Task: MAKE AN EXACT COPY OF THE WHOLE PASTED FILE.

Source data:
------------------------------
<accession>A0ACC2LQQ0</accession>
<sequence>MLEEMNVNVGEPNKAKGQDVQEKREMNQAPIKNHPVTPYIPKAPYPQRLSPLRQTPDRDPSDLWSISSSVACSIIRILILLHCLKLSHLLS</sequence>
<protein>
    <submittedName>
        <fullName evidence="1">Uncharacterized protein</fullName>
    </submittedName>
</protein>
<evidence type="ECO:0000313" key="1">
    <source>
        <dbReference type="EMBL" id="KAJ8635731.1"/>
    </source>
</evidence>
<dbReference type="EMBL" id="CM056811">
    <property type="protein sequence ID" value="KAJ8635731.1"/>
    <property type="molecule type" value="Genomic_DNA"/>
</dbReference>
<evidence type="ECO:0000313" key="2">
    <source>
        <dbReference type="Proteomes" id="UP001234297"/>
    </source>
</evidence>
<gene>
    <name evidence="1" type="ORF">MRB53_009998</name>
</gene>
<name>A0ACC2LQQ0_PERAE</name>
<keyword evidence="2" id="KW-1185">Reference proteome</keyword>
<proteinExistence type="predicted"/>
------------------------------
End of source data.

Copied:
<accession>A0ACC2LQQ0</accession>
<sequence>MLEEMNVNVGEPNKAKGQDVQEKREMNQAPIKNHPVTPYIPKAPYPQRLSPLRQTPDRDPSDLWSISSSVACSIIRILILLHCLKLSHLLS</sequence>
<protein>
    <submittedName>
        <fullName evidence="1">Uncharacterized protein</fullName>
    </submittedName>
</protein>
<evidence type="ECO:0000313" key="1">
    <source>
        <dbReference type="EMBL" id="KAJ8635731.1"/>
    </source>
</evidence>
<dbReference type="EMBL" id="CM056811">
    <property type="protein sequence ID" value="KAJ8635731.1"/>
    <property type="molecule type" value="Genomic_DNA"/>
</dbReference>
<evidence type="ECO:0000313" key="2">
    <source>
        <dbReference type="Proteomes" id="UP001234297"/>
    </source>
</evidence>
<gene>
    <name evidence="1" type="ORF">MRB53_009998</name>
</gene>
<name>A0ACC2LQQ0_PERAE</name>
<keyword evidence="2" id="KW-1185">Reference proteome</keyword>
<proteinExistence type="predicted"/>